Asking direct questions and setting clear boundaries can help you deal with passive-aggressive people. Sometimes, though, more drastic measures are needed.
The aggression is evident when someone is outwardly hostile toward you — yelling, gesturing, or threatening you physically. Passive aggression, like veiled insults and harmful slights, may be less obvious. It may carry an equal amount of ill intent, though.
Exposure to aggression in any form can hurt your physical and mental health. You may experience:
- a desire for retaliation
Passive-aggressive behavior is still aggressive, and allowing it to continue may sabotage your personal and professional life. But effectively dealing with passive-aggressive people is possible.
Passive-aggressive behavior is a message or behavior without assertiveness or active engagement.
Passive aggression can often emerge as accidental behaviors, like being late, but may be tied to underlying feelings of hostility and contempt.
Sometimes people unintentionally inconvenience you. For example, they may find it challenging to be on time, and their lateness may cause a negative chain reaction in your day. The behavior may not have the intention of bothering you, though.
When someone is late only when meeting with you, that may be an example of passive-aggressive behavior.
Melissa Bennett-Heinz, a licensed independent clinical social worker from Ramseur, North Carolina, explains common examples of passive-aggressive behaviors may include:
- making sarcastic comments at your expense, with the excuse of, “I was only joking”
- saying “yes” to projects and tasks with the intent of not completing them
- excluding you from group activities, like co-worker luncheons or casual coffee chats
- spitefully procrastinating to impact you, even if they care about the project
- acting as though something inconsequential you said or did caused them significant distress
- holding onto grudges to bring them up later, no matter how minor
- putting you down when asking for your help
- targeting the topics they know you’re sensitive about
- ignoring you, sometimes walking away from a conversation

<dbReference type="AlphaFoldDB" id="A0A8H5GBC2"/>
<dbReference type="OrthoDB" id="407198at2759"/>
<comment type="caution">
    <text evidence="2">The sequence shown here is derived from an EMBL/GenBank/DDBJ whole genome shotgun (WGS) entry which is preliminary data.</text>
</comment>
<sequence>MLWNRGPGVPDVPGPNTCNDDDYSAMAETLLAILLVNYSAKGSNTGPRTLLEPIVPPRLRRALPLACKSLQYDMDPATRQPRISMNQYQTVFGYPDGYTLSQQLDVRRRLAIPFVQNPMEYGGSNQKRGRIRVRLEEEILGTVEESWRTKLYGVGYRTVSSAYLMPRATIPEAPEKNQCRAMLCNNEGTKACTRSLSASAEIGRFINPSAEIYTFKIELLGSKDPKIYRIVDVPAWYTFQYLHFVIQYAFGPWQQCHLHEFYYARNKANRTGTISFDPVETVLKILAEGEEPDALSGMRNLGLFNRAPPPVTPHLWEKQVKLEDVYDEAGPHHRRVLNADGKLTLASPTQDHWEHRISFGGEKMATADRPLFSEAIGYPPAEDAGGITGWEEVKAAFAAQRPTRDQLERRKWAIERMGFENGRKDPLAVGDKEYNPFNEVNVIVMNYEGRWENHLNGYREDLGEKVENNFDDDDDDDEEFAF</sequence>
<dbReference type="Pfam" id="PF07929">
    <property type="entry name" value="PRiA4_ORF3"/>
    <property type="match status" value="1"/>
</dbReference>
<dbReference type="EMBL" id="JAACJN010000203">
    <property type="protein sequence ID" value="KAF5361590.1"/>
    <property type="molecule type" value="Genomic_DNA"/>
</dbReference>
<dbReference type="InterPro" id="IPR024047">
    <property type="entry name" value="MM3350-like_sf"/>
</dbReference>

- offering backhanded compliments, like “You look great today since you finally washed your hair”
- saying they misunderstood you any time you ask them to take responsibility
- using the silent treatment
When you’re learning how to deal with passive-aggressive people, understanding where the behavior comes from may be helpful.
“People who are passive-aggressive often [have] low self-esteem; they tend to be anxious and feel that they must control others,” explains Colleen Wenner, a licensed mental health counselor in Fort Walton Beach, Florida.
Underlying reasons someone may engage in passive aggression include:
Mental health challenges
Passive-aggressive behaviors have been linked to some mental health disorders, including depression.
At one time, passive aggression was clinically significant enough to diagnose it as passive-aggressive personality disorder. That diagnosis is no longer recognized, though.
Passive aggression as a symptom is now considered a sign of some personality disorders, including narcissistic personality disorder and borderline personality disorder.
If someone suddenly starts acting more passive aggressive toward you, their sleep habits may be behind the change.
Research from 2019 found that restricted sleep increases feelings of anger and contributes to an inability to regulate anger responses. This, in turn, may increase the chance of someone behaving in passive-aggressive ways.
In 2019, researchers compiled data from 39 child development studies and found that children experiencing abuse were most likely exposed to caregivers’ displays of anger.